Healthy People 2020 identifies the increasing use of telehealth for delivering healthcare as one of three specific areas to be monitored in the leading health indicator of access. Telehealth has the potential to improve three identified barriers to access: insurance coverage, geographic availability, and timeliness of care. Due to changing demographics with decreasing numbers of healthcare providers and specialists and increasing numbers in the aging population, it becomes imperative to provide quality access in a sustainable model of care. Increasingly nurses use various telehealth technologies to deliver healthcare services; however, there has been a lag in research and generation of empirical knowledge to support nursing practice in this expanding field. Additional information is needed to understand how patient choice drives satisfaction in their decision to use telehealth.
Purpose: This study (in progress - results available March 2019) is soliciting the patient perspective and experience with telehealth, including their decision-making process for how, when, and why they decide to use one of multiple telehealth options or decide to schedule a standard office visit. The setting is the primary care practice within a physician-owned multi-disciplinary urban medical group with four locations in Orange County, California. The medical group offers concierge services consisting of telephone visits, video visits, secure texting and email, “mouse calls” (after-hours web page form completion with physician call back), and DIY appointment scheduling including self-ordering lab or ancillary services.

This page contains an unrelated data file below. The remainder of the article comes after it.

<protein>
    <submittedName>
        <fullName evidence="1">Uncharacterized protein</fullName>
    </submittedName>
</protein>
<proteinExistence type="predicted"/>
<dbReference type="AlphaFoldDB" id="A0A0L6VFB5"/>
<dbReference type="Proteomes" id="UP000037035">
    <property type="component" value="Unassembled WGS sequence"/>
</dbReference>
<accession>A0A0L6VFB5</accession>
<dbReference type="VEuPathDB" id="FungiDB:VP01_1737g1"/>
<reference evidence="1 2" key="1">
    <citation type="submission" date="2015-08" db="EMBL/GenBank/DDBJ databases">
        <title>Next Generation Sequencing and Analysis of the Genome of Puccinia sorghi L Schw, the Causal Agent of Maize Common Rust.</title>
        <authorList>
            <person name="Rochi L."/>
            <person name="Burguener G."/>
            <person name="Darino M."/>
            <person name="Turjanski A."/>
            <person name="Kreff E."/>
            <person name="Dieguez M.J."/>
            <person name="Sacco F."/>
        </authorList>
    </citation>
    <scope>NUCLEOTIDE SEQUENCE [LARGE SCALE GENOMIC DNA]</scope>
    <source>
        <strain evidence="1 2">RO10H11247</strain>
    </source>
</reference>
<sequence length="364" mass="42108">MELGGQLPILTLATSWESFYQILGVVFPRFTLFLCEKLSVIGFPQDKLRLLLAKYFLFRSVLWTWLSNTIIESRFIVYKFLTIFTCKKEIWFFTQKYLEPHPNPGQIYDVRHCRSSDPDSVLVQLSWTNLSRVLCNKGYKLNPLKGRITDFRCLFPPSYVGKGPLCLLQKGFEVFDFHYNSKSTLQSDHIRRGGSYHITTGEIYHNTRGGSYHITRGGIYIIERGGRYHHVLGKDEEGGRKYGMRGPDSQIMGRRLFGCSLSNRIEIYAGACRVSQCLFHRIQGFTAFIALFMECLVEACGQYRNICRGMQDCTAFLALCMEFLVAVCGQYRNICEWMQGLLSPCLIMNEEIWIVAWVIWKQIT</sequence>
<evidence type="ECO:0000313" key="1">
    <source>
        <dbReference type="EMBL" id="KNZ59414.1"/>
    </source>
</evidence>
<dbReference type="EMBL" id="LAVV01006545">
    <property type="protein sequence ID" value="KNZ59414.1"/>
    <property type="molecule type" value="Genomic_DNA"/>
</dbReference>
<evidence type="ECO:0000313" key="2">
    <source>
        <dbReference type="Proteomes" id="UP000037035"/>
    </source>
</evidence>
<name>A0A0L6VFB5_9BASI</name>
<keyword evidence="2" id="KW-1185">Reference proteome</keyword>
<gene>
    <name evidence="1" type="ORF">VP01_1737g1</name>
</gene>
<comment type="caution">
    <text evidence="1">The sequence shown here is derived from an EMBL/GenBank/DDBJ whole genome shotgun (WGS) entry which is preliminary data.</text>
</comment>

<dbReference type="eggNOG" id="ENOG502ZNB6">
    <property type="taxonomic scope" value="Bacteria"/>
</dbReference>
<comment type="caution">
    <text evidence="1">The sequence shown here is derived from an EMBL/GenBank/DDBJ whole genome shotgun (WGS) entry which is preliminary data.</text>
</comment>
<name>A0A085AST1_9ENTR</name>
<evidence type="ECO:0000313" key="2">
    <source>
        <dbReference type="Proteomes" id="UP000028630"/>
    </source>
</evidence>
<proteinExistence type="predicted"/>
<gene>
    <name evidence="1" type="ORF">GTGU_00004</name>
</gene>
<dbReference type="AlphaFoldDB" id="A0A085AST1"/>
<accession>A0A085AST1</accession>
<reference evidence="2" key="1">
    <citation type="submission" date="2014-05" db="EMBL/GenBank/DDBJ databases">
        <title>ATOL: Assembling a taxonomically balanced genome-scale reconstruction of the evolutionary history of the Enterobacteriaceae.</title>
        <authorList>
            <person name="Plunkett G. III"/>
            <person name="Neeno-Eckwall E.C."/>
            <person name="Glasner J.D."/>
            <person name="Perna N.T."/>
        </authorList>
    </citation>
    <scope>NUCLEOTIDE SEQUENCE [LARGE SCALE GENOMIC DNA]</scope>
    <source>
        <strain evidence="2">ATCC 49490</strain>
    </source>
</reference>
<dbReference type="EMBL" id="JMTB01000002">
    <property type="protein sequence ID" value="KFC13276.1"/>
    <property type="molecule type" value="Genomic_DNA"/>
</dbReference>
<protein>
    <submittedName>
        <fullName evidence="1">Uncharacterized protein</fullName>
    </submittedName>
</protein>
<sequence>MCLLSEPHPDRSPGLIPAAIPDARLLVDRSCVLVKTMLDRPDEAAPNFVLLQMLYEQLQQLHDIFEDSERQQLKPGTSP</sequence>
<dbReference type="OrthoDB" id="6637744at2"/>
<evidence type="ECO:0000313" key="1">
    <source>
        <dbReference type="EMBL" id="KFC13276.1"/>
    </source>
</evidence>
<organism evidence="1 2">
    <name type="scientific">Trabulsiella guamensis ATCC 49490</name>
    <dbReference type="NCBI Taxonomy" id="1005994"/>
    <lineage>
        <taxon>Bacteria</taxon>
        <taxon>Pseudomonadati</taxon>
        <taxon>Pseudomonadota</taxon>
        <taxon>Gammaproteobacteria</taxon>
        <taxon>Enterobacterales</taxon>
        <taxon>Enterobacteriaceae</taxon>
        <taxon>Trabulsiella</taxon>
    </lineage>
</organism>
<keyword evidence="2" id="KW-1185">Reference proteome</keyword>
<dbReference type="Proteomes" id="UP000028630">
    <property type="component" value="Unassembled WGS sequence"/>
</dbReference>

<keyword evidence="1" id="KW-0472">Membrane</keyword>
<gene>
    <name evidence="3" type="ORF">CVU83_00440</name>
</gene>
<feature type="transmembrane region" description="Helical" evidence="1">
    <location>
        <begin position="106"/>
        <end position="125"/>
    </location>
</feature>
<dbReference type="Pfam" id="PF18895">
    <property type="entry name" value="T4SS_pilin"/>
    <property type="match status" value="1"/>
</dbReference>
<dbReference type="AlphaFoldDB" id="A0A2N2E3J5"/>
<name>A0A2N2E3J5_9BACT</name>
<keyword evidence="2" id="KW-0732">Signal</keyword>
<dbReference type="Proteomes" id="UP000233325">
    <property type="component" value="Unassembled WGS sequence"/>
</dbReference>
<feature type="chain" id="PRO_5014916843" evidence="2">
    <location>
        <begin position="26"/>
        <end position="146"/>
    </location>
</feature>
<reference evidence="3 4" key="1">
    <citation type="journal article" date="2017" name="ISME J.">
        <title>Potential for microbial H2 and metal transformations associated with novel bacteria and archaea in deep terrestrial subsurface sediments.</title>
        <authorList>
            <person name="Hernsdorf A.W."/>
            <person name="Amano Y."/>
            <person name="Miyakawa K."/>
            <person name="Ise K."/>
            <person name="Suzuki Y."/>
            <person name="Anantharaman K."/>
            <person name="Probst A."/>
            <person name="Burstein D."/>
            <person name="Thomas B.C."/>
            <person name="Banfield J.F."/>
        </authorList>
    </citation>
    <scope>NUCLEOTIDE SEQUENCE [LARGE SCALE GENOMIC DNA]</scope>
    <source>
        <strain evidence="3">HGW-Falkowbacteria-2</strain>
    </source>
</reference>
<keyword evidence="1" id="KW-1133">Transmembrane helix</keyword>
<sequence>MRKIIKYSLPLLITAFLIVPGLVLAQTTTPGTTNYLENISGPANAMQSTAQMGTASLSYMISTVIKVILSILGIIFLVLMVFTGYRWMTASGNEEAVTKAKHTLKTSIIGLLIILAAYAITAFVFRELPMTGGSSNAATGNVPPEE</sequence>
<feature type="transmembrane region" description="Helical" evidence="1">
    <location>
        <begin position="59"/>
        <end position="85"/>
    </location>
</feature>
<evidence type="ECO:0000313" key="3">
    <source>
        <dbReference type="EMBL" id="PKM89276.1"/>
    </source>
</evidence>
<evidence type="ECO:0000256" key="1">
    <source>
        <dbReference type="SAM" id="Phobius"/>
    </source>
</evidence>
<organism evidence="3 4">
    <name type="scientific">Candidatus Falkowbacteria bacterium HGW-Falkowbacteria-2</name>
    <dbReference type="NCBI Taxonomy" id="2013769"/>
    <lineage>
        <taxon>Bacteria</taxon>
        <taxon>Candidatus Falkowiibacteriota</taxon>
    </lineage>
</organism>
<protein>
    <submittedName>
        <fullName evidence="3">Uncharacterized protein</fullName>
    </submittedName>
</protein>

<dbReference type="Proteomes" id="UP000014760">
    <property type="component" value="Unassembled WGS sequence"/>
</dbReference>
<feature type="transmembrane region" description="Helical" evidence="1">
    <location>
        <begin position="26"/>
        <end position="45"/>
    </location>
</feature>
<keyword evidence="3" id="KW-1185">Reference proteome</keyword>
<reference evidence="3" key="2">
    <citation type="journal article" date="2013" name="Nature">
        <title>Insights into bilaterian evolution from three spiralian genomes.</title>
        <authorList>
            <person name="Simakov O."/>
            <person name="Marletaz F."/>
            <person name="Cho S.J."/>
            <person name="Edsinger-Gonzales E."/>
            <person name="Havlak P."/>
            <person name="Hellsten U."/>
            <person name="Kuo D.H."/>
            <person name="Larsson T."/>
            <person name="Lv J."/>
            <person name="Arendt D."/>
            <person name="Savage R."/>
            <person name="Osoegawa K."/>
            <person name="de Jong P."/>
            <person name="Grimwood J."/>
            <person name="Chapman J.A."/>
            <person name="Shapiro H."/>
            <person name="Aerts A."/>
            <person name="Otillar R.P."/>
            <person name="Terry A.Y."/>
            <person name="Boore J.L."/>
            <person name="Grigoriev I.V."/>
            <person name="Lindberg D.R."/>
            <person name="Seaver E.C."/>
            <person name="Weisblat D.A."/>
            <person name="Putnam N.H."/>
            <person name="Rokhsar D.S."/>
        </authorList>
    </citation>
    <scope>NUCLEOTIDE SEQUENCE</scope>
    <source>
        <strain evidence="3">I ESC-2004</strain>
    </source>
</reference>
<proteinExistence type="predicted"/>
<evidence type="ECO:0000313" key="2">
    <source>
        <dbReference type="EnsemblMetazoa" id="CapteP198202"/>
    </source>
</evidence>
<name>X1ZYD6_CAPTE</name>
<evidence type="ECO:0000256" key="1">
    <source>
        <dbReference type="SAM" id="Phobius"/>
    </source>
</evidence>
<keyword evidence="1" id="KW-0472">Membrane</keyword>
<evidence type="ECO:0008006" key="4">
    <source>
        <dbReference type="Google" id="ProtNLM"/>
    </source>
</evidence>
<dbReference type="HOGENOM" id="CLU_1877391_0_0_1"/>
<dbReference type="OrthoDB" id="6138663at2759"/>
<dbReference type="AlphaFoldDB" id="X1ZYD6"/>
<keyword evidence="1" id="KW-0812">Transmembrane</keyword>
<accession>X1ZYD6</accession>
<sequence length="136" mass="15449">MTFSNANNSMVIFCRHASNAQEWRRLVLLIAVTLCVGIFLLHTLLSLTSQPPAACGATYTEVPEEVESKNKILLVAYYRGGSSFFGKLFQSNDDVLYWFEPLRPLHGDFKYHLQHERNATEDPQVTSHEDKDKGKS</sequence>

Method: This qualitative study is both exploratory and descriptive to gain an understanding from the patient’s perspective for accessing healthcare when a telehealth option is available. Semi-structured interviews with individuals one-on-one and in focus groups will be transcribed and analyzed according to Glaserian grounded theory design. An iterative approach to analysis using constant comparative coding of the data will be followed by selective coding to identify pertinent variables that emerge from the core category of patient perceptions.
Implications: Telenursing is already used in home health, remote monitoring, chronic care case management, and support of family caregivers, with legal and regulatory changes underway for expansion into other ambulatory areas. With the patient-centered experience becoming part of performance-based compensation, certification and licensing, and practice recognition, incorporating patient experiences and perceptions of telehealth will provide nurses with new insights for delivering empathic virtual care. Understanding where gaps exist in the patient experience will allow new approaches to providing an excellent telehealth experience.